Toilet question

One of the toilets in my kids home is emptying itself. Sounds like autosyphoning because of a blocked stack. HOWEVER, one of the websites suggested "power" flushing with hot water as a possible treatment. Figured I had nothing to lose but a couple gallons of hot water if it didn't worked so I tried it. About half a gallon in, the water apparently hit a certain height and the toilet flushed itself. I am guessing due to the weight of the water triggering the flush. So, does this change the diagnosis and possibly the treatment. Hers is a two story house and I have vertigo so climbing up on the roof really isn't an option.
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On Saturday, April 19, 2014 6:34:24 AM UTC-5, Kurt Ullman wrote:

Sewer or septic?
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On Saturday, April 19, 2014 7:34:24 AM UTC-4, Kurt Ullman wrote:

I agree with your suspicion that it's a venting problem. I don't see how a blockage could cause the toilet to later drain itself. Also, never heard about the hot water fix either.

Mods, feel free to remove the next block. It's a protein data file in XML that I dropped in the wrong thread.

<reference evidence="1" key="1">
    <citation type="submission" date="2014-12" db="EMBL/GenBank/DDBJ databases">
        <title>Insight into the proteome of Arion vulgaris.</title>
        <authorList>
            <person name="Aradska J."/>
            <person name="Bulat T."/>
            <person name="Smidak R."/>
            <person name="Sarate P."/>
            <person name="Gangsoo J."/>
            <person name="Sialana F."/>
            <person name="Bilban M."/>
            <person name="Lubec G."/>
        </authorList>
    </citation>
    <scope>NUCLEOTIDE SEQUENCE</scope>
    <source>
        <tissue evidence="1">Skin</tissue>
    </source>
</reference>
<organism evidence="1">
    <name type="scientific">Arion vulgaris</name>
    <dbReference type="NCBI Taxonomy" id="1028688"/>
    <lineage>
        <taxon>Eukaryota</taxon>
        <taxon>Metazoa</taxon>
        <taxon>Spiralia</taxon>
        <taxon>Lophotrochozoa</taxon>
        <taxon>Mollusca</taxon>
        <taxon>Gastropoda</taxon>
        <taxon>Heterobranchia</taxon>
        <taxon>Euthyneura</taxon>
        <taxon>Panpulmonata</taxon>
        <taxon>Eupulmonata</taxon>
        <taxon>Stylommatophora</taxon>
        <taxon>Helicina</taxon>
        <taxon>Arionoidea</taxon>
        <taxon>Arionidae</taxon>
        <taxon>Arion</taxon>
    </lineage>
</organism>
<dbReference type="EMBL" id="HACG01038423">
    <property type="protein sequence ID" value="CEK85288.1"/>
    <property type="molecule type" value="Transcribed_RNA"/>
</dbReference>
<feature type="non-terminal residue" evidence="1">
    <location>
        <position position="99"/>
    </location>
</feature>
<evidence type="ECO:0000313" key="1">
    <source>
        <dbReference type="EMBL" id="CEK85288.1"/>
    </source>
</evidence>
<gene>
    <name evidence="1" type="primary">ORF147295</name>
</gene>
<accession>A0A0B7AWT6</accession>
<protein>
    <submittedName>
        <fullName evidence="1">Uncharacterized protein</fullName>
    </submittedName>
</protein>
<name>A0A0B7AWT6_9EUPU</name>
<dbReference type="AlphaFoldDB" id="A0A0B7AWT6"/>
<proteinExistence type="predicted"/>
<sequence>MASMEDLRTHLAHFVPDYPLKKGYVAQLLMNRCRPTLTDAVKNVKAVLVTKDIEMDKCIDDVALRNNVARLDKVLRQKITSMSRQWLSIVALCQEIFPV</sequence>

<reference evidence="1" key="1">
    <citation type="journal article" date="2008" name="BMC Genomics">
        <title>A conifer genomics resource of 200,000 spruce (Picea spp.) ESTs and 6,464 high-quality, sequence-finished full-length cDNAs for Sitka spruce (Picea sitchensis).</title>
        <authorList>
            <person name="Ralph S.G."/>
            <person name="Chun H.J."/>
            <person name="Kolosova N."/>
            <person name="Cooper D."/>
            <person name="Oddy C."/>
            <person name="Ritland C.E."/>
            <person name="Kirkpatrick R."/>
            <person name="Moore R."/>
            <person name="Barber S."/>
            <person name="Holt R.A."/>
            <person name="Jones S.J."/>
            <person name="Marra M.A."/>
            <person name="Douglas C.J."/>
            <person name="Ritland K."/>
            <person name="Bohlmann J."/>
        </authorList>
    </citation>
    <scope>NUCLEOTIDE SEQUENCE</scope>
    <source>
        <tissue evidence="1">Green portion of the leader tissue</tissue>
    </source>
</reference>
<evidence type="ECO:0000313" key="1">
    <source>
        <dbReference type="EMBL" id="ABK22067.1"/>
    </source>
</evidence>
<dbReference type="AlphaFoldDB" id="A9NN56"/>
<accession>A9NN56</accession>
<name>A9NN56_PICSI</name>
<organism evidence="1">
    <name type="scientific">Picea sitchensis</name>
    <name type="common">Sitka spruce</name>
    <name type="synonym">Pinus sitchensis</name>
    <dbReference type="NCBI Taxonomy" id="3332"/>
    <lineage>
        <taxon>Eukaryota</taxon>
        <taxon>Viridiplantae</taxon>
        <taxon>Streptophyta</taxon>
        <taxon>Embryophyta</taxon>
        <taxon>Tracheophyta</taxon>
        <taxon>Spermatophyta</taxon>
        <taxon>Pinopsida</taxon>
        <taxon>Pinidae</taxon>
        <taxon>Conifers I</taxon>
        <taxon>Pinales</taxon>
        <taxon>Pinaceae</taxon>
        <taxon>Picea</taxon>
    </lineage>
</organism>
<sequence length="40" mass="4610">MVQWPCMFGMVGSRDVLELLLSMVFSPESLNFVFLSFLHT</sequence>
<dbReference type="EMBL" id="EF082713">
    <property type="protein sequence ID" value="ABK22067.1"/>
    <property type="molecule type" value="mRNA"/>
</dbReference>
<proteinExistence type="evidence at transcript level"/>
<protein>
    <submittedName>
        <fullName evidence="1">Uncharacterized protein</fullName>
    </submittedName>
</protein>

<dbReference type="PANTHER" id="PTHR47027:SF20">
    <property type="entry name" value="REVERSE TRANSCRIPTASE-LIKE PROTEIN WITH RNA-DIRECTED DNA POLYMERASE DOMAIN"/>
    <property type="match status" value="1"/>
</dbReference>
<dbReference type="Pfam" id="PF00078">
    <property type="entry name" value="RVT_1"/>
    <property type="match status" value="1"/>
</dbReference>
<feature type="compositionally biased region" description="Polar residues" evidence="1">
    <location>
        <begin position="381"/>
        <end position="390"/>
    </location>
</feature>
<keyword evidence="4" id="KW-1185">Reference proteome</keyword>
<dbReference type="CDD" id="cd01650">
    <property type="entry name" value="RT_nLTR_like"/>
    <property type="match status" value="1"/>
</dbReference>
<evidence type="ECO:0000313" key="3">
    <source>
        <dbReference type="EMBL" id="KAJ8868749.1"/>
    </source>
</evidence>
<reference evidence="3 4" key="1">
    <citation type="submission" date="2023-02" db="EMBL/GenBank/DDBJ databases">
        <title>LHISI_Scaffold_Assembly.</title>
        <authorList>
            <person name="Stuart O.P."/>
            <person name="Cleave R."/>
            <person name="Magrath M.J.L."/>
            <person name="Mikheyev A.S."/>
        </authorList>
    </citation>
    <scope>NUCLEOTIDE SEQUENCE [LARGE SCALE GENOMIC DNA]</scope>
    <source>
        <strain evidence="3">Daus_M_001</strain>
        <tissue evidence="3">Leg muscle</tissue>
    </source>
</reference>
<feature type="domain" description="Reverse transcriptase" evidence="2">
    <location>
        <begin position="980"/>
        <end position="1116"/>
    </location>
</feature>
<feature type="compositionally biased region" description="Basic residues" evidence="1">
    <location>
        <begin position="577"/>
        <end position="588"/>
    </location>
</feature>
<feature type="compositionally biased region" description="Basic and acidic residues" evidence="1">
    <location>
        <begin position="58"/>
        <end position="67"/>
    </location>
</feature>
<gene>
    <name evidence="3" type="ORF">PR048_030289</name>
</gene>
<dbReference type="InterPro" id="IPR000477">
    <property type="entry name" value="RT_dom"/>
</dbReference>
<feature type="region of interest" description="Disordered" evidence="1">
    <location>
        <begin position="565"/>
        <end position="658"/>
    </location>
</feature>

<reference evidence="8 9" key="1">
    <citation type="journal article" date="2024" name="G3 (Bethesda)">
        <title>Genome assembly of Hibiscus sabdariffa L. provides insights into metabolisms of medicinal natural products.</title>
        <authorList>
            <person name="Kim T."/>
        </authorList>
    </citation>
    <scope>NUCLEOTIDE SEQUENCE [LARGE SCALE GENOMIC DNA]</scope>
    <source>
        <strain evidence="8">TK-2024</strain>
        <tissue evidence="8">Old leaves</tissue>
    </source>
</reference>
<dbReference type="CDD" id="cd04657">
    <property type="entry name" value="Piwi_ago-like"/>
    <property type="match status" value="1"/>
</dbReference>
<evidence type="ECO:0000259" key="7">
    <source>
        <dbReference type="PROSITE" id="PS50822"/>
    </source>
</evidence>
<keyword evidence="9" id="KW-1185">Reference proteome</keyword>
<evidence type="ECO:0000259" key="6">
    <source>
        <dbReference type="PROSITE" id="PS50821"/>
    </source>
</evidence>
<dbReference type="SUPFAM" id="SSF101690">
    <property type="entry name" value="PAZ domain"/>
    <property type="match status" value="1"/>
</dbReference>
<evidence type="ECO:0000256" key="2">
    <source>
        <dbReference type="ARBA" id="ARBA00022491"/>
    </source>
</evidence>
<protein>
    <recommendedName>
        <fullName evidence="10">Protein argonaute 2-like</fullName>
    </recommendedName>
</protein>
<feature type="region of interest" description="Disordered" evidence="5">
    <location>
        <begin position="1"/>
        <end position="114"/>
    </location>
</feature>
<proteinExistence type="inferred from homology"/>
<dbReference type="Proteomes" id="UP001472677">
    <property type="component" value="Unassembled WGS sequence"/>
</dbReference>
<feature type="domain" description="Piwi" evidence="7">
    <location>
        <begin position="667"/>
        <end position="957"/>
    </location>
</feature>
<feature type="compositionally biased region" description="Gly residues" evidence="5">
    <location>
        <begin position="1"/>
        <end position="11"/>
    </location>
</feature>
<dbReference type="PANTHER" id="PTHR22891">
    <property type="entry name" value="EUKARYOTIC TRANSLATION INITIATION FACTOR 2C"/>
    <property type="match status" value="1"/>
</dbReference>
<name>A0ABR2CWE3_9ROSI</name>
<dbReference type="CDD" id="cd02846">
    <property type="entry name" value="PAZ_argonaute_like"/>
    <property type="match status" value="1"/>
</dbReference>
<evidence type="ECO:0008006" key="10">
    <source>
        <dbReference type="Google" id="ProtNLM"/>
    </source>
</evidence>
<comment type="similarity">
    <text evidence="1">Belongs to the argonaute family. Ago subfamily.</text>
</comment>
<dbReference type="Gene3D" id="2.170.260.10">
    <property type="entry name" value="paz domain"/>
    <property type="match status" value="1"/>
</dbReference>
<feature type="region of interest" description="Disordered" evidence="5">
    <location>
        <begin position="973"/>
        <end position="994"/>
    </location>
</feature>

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Repeated hot water might melt the wax ring sealing the toilet to the floor.
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Kurt,
Toilets aren't designed for hot water. Pouring a large amount of hot water may cause the bowl to crack due to thermal shock. Glad this didn't happen. Do your kids have vertigo? Someone needs to snake out the vent stack.
Dave M.
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On 4/19/2014 7:34 AM, Kurt Ullman wrote:

end up on the roof, with a drain snake, or garden hose and blaster tip.
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Kurt Ullman:
Is this a basement toilet that was installed after the house was built?
If so, then it's not a venting issue at all. It's because the main drain line from the house is partially clogged. When was the last time you had that drain line cleared with a plumbing snake?
If it's a basement toilet that was added after the house was built, there's no requirement to install a vent stack for that toilet. All that's required is that the toilet's drain pipe be connected to the main drain line from the house to the sewer line or septic tank. In that case, if that main drain line is partially clogged, then that drain line can fill with water during a flush. As the water then drains away past the partially clogged section, the suction created behind the draining water can suck the water out of the toilet bowl.
If you can't remember when the last time the main drain line from the house was cleared with a snake or jetter, then I'd do that before you do anything else.
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